letter-sharing post more interactive.

My Mom forgot that there was one time when my Dad gave

one of my brothers a spanking. My Grandmother had talked

my Grandfather into calling “long distance,” almost at

the time it was happening. My youngest brother and I

heard the phone ring. We were staying out of the way,

keeping a wide swath from the trouble downstairs.

As an adult and parent, I remember what my brother had

done to get himself in trouble. I may have given my own

son a spanking for the same thing, if he had ever been

caught.

I had picked up the upstairs’ phone extension. My Grandpa

had asked to speak to my Mom. His usual jovial toned

voice was not there; he sounded serious.

I ran downstairs to get my Mom and she went in the

kitchen to answer the phone. I stayed on the line to be

nosy and listen in.

My Grandfather said,

“Mother has a word of advice to your husband, Bob.

‘Tell Robert to not be so hard on Randy!’

Eerie that she knew down in Florida, had that sixth sense

that my brother was in trouble!

March Comes In Like the Spirit…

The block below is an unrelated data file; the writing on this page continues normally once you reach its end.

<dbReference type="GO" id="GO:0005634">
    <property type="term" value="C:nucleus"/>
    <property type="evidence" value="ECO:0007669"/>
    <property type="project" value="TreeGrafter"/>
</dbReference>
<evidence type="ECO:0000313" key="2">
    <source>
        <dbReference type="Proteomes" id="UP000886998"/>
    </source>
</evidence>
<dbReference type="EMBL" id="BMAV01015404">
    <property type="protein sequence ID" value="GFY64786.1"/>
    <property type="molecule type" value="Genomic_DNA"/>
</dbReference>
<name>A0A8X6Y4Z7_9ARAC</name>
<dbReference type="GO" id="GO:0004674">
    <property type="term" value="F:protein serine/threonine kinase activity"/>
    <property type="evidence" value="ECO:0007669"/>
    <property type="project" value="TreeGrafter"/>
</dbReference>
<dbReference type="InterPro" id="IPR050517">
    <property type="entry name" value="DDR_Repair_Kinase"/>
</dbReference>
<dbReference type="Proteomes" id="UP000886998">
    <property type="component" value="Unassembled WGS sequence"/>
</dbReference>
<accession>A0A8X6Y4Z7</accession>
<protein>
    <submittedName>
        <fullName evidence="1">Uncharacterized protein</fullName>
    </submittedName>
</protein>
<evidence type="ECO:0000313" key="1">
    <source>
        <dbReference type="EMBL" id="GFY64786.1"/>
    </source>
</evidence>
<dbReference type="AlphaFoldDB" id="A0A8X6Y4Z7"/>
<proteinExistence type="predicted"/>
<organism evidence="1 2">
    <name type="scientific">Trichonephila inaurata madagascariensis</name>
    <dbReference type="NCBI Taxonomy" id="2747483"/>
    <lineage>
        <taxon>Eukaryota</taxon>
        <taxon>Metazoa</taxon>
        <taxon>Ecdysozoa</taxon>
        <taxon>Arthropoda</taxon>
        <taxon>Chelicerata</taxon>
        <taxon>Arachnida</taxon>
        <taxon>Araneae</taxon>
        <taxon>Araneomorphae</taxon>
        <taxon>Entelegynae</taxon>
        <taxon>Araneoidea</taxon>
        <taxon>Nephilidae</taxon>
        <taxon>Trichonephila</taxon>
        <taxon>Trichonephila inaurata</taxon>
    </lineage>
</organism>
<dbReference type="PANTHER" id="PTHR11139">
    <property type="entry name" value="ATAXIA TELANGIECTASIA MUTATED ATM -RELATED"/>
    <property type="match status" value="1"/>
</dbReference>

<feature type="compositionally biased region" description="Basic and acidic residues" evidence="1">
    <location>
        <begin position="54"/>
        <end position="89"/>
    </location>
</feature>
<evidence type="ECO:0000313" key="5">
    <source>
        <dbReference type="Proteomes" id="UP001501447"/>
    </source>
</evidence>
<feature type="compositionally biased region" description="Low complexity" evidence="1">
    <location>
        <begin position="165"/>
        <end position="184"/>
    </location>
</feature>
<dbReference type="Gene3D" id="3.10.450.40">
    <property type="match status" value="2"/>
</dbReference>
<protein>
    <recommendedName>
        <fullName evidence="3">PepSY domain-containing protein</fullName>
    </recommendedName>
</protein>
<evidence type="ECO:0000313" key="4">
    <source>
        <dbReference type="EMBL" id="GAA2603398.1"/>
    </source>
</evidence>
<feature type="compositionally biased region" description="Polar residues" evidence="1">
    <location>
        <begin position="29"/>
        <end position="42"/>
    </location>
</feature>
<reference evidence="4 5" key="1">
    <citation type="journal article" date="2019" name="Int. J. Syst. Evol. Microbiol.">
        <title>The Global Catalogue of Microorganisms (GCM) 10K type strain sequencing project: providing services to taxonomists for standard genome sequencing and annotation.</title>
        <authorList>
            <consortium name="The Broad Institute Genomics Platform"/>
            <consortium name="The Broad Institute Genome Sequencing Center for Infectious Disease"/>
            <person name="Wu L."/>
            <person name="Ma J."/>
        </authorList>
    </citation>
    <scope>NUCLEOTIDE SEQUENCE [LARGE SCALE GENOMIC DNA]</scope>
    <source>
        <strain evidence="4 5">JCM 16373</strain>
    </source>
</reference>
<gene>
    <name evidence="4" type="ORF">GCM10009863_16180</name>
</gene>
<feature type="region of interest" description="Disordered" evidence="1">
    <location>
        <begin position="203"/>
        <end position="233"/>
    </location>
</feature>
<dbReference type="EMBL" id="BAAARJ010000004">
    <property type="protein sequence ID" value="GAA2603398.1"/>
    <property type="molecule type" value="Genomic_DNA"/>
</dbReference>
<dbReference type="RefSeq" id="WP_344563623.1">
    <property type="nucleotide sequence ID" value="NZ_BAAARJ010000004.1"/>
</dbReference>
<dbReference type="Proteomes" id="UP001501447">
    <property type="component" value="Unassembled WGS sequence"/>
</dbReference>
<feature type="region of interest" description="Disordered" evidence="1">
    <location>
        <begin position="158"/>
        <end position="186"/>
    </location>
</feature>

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In many places, March is notoriously windy and arriving:

‘In like a lion… out like a lamb.’

Though most people don’t like the breezy weather,

there is often such a great transition from cold

and damp to the beautiful first breaths of Spring,

that contrast makes us better appreciate the warmth…

Heidi Mann says, “Something about the air’s movement–

a gentle breeze or ferocious gale blowing through

trees, against the house, in my hair– breeds excitement

in me, anticipation that something new is astir.”

She goes on to cite a part of the New Testament (in

the Bible) where Nicodemus is having a discussion with

Jesus, where He says,

‘The wind blows where it chooses and you hear the sound

of it, but you do not know where it comes from or where

it goes. So it is with everyone who is born of the

Spirit.’

(John 3:8, NRSV).”

Heidi Mann continues by saying that,

“Like Nicodemus, we fail to comprehend the Spirit of

God. Jesus reminds us that though we can’t see the

Spirit, we feel His love, see His actions of justice

and hear His sounds.

These include kind words, bold preaching, weeping for

another, shared laughter and songs of praise.”

It was an interesting way of using the old expression

that we associate for March.

It seems like the wind may be a good reminder to listen

to the sounds around us and become more engaged in our

relationships.